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What is Dyslexia?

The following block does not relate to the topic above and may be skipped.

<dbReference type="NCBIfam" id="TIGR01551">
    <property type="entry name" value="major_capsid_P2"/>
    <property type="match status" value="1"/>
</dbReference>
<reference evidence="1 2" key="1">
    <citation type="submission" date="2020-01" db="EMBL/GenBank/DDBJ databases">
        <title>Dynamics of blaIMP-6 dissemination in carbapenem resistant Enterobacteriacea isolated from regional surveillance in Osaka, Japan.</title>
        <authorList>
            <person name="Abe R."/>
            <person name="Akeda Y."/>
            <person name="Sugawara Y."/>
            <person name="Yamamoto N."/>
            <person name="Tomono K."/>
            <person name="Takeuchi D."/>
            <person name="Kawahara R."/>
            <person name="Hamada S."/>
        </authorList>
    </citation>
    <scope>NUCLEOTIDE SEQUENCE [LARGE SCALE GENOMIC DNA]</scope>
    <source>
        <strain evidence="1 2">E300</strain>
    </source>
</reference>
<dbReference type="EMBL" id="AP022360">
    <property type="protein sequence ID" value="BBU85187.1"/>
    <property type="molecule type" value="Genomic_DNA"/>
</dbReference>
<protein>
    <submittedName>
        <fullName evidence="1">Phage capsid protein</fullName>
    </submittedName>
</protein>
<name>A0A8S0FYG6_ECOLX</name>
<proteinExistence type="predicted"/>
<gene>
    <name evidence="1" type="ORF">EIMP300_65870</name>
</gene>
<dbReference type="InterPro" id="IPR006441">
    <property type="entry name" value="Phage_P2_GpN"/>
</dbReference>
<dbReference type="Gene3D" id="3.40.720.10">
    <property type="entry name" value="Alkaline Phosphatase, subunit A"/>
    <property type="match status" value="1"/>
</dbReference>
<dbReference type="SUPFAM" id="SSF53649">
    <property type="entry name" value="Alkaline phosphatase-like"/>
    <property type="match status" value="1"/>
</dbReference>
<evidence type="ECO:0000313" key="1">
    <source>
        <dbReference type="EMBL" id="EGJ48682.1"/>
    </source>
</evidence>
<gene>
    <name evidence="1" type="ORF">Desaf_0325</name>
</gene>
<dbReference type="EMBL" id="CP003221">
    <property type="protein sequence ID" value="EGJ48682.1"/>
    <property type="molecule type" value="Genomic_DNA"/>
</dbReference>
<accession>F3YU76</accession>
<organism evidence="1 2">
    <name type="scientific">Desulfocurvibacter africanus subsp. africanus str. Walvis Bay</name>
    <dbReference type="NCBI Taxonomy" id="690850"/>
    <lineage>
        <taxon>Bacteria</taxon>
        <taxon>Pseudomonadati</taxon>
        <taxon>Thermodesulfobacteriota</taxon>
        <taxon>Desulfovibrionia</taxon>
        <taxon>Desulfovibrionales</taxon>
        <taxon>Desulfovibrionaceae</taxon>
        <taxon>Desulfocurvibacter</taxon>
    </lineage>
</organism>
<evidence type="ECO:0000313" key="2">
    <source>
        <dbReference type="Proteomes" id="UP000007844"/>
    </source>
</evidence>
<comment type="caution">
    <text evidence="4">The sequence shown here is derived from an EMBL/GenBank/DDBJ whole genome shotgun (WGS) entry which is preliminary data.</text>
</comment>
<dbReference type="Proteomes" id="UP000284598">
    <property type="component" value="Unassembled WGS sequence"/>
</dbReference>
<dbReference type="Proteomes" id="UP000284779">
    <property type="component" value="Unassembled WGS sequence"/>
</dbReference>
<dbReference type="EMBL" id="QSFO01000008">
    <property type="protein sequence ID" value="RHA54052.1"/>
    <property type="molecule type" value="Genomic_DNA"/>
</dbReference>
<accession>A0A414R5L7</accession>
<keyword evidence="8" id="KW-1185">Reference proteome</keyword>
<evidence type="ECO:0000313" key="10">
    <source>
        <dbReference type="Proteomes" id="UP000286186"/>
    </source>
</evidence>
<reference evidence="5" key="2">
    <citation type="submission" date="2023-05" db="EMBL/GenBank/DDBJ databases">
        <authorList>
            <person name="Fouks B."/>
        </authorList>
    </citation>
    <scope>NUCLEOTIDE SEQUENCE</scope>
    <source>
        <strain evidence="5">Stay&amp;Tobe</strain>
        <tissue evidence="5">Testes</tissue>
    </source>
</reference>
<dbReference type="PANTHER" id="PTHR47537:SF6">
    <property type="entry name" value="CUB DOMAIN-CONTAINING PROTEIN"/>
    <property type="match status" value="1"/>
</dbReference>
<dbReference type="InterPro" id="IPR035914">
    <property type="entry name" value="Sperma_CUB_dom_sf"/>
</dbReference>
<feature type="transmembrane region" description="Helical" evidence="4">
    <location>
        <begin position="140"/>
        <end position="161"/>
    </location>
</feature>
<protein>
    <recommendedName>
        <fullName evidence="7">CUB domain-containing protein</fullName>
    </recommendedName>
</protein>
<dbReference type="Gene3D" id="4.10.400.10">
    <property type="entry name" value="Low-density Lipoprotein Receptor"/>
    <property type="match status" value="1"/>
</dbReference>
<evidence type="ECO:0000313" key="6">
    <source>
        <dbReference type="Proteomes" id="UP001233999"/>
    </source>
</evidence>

The most accurate description I have heard is “mirror-eyed.” However, this is just part of the problem. Dyslexia has been considered a visual disorder, but research has now determined it to be a hearing disorder as well. Yale University Medical School has determined, by using an MRI of the brains of dyslexics while reading, that activity occurs in the frontal region. This is the part of the brain that governs articulated speech. In contrast, the average reader's brain shows activity in the lower back area where letters and sounds are integrated. As a result, the dyslexic does not hear what they are reading. This is why there is no comprehension or retention of information. When the brain, eyes, and ears are not functioning in unison, information is scattered and lost. The brain can be retrained and rewired to take in written information collectively.

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